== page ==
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After the American victory in the Revolution, George Washington repeatedly voiced opposition to slavery in personal correspondence.

He privately noted his support for a gradual, legislative end to slavery, but as a public figure, he did not make abolition a cause. He was wary of overstepping his constitutional authority, violating slaveholders’ property rights, and igniting sectional conflict that would divide the young nation. He chose instead to focus on a solution to his personal entanglement with slavery.

Constitutional Compromise

I am fully persuaded [the Constitution] is the best that can be obtained at the present moment, under such diversity of ideas as prevail.


When Washington presided over the Constitutional Convention in 1787, he said little as he witnessed bitter debates over slavery. Ultimately, antislavery delegates agreed to compromises that protected the property rights of slaveholders, strengthened the political power of southern states, and delayed debates over the abolition of the slave trade. Washington saw these concessions as a necessary price to keep the union intact.

Public Neutrality

The introductions of the (Quaker) Memorial, respecting Slavery, was to be sure, not only an ill-judged piece of business, but occasioned a great waste of time.

–George Washington, 1790

As president from 1789 to 1797, Washington did not advertise his antislavery views. He believed the union was too fragile to push for major change, growing impatient when Quakers brought antislavery petitions to Congress. Washington signed just two pieces of slavery related legislation: the 1793 Fugitive Slave Law, which guaranteed the right of slaveholders to recover escaped slaves across state lines, and the 1794 Slave Trade Act, which restricted U.S. participation in the trafficking of human cargo.

Society for Effecting the Abolition of the Slave Trade

The seal of the Society for Effecting the Abolition of the Slave Trade, founded by British Quakers in 1787. This image was widely circulated on medallions and abolitionist pamphlets. Washington encountered many Quaker abolitionists in Philadelphia. Though he sympathized with their cause, Washington found their tactics too aggressive.

Seal of the Society for Effecting the Abolition of the Slave Trade. Purchased by the A. Alfred Taubman Acquisition Endowment Fund, 2001. Conservation courtesy of the Life Guard Society of Mount Vernon.


TO BE LET…The Farms appertaining to the Mount Vernon Estate, in Virginia...

-George Washington, 1796

Even as he skirted the topic in public life, Washington tried to extricate himself from slavery. In the 1790s, he devised several plans to sell or lease property at Mount Vernon and elsewhere, hoping to use the proceeds to finance the emancipation of his slaves and allow him to retire comfortably on his remaining land. He also considered purchasing the enslaved people owned by the Custis estate (whom he controlled through his marriage but did not have the legal authority to free) in order to manumit them. Washington did not succeed in executing any of these schemes.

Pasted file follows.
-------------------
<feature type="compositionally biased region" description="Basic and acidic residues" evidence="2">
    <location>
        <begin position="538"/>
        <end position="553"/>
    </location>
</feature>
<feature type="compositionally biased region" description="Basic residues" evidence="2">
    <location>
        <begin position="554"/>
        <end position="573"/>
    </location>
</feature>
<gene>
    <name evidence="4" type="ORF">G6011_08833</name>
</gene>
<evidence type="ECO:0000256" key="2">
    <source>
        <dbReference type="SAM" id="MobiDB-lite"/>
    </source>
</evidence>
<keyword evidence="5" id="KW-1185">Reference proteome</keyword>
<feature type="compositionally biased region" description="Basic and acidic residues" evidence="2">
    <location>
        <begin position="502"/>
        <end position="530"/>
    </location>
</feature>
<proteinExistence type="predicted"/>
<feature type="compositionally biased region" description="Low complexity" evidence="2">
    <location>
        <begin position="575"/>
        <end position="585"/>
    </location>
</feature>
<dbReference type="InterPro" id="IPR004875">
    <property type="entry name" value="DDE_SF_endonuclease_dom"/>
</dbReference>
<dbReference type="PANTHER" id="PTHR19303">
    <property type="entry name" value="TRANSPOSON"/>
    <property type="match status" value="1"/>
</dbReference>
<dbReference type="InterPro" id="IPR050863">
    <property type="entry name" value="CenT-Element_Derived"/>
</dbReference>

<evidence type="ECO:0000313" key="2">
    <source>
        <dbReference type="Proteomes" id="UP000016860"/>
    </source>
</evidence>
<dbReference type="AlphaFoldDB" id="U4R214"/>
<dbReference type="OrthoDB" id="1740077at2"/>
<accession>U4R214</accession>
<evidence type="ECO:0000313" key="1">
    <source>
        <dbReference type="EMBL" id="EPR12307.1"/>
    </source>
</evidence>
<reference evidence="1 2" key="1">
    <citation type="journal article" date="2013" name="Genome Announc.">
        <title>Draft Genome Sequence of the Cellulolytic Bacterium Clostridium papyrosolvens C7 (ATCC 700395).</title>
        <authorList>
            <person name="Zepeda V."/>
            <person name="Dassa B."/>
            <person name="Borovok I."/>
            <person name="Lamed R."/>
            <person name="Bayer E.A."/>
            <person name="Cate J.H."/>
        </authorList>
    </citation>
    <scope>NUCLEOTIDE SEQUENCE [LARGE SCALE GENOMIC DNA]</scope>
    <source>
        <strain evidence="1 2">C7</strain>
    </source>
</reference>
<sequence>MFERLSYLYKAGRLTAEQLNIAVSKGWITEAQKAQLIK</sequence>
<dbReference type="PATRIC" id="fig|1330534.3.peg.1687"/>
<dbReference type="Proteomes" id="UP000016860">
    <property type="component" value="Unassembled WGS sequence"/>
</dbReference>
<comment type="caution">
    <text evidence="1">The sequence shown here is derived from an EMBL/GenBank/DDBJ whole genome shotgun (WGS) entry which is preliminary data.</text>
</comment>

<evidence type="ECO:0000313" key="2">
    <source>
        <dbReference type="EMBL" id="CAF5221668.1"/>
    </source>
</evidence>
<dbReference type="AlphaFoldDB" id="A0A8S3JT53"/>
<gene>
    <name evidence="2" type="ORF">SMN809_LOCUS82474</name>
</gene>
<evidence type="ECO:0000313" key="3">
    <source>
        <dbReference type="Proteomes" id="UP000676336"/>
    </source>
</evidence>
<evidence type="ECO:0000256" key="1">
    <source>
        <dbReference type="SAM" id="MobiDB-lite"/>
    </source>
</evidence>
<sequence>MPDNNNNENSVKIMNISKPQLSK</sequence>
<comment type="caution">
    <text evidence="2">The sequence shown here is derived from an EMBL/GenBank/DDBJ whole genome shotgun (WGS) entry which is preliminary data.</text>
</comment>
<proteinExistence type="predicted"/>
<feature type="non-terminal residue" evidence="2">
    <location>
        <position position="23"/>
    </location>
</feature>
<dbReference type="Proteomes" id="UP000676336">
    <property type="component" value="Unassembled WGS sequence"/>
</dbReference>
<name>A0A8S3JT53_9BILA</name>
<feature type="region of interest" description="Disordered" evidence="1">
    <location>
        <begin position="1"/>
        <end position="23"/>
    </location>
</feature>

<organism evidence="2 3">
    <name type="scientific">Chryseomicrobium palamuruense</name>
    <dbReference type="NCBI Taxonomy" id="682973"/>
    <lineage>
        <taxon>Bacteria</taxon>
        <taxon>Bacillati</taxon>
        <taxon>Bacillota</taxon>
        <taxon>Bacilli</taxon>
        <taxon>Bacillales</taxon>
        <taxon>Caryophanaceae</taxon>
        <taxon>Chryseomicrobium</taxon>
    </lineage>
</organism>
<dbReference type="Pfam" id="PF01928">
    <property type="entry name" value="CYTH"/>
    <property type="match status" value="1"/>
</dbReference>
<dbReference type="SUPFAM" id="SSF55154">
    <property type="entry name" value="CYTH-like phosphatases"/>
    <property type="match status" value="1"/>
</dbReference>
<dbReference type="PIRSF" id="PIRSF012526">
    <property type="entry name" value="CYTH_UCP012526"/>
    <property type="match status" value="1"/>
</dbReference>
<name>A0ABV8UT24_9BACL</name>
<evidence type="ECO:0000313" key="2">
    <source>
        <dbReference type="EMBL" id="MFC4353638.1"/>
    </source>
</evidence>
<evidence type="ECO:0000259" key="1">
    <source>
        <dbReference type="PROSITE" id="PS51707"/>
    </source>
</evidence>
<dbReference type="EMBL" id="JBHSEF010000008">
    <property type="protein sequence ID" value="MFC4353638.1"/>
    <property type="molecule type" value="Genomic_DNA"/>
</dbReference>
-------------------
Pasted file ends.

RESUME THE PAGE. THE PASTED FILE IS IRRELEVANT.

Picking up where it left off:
South East Corner of Third and Market Streets, Philadelphia, by William Birch and Sons, 1799, Yale University Art Gallery. Mabel Brady Garvan Collection.

Ona Judge

Lady’s maid Ona Judge escaped from the presidential residence in Philadelphia in May 1796 and made her way to New Hampshire. Despite George and Martha Washington’s efforts to recapture her, she lived the rest of her life as a free woman.

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Personal Deception

...the idea of freedom might be too great a temptation for them to resist.

–George Washington, 1791

Though he was critical of slavery, Washington continued to use enslaved labor during his presidency. When the national capital moved to Philadelphia in 1790, Washington realized that the eight enslaved workers in his presidential household might take advantage of Pennsylvania’s emancipation law, which allowed the slaves of visitors to claim their freedom after six months’ residence in the state. Washington was especially concerned because most of the household’s enslaved staff were owned by the Custis estate. If they escaped, Washington would have to reimburse the value of the of the lost “property.”

To evade the statute, Washington sent the enslaved cook, waiters, and maids out of state every six months, instructing his secretary to move the slaves “in a way that will deceive both them and the public.”

Portrait of George Washington By Gilbert Stuart, ca. 1798

Gilbert Stuart’s iconic likeness depicts George Washington in the black velvet suit he often wore during his presidency—a deliberate choice to present himself as a civilian rather than military leader. Stuart made more than 75 copies of his original 1796 portrait, including this example. When he sat for the artist, Washington was attempting to rent out his four outlying farms, hoping to earn enough money “to liberate a certain species of property I possess very repugnantly to my own feelings”—his slaves. His plan failed when he was unable to find a suitable renter.

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The First President

Unanimously elected twice, President Washington established many crucial presidential precedents.

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The content on this page was adapted from Lives Bound Together: Slavery at George Washington’s Mount Vernon, an exhibition on view in the Donald W. Reynolds Museum & Education Center from 2016–2020.